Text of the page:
In a recent issue, we described 19 new books about birds that belong in your library. This one is like no other we’ve seen before.
Artist Katrina van Grouw has made a career at the intersection of science and art. Besides being the author of Birds, an oversize volume of bird art published by Quercus Books in 2007, she has worked as a bander, a taxidermist, and a curator of the ornithological collections at London’s Natural History Museum. So it’s no surprise that her latest book, containing 385 anatomical drawings of birds big and small, all made from specimens, bridges both worlds.
What surprises is how much the book contributes to the long-standing, and tiresome, photography-versus-illustration debate. Sure, van Grouw could have posed her skulls, bills, feet, skeletons, and partially or completely unfeathered torsos on colored backdrops, lit them like supermodels, and snapped their pictures. Instead, she appraised her subjects through trained, perceptive eyes, subjected them to the workings of a selective, imaginative brain, and then let her interpretations flow out through her pencil.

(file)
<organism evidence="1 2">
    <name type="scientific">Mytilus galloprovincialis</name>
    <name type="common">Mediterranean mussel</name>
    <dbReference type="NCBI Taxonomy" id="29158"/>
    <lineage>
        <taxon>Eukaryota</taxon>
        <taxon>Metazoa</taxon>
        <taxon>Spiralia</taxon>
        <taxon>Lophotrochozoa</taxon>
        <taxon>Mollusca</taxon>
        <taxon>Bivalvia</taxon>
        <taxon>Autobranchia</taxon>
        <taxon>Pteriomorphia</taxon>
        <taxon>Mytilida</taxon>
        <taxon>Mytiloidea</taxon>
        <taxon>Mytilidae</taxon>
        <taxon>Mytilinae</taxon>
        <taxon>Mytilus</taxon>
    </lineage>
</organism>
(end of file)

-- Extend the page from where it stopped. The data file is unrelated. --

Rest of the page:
The results are minor miracles: A Great Spotted Woodpecker, skinless and featherless except for its long tail, braces against a tree trunk. A European Robin, with worm but sans skin, crouches on the handle of a spade. A skeletal European Nightjar hawks insects in mid-air (above). Each is an avian Lazarus, returned to life after consignment to the specimen drawer.
The Unfeathered Bird, by Katrina van Grouw, Princeton University Press, 2013, 304 pages, $49.95 cloth, no ebook
Look for roundups of notable new books about birds in every June and every December issue of BirdWatching magazine.
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Updated on Nov. 6, 2013, to show Madavor Media’s new mailing address.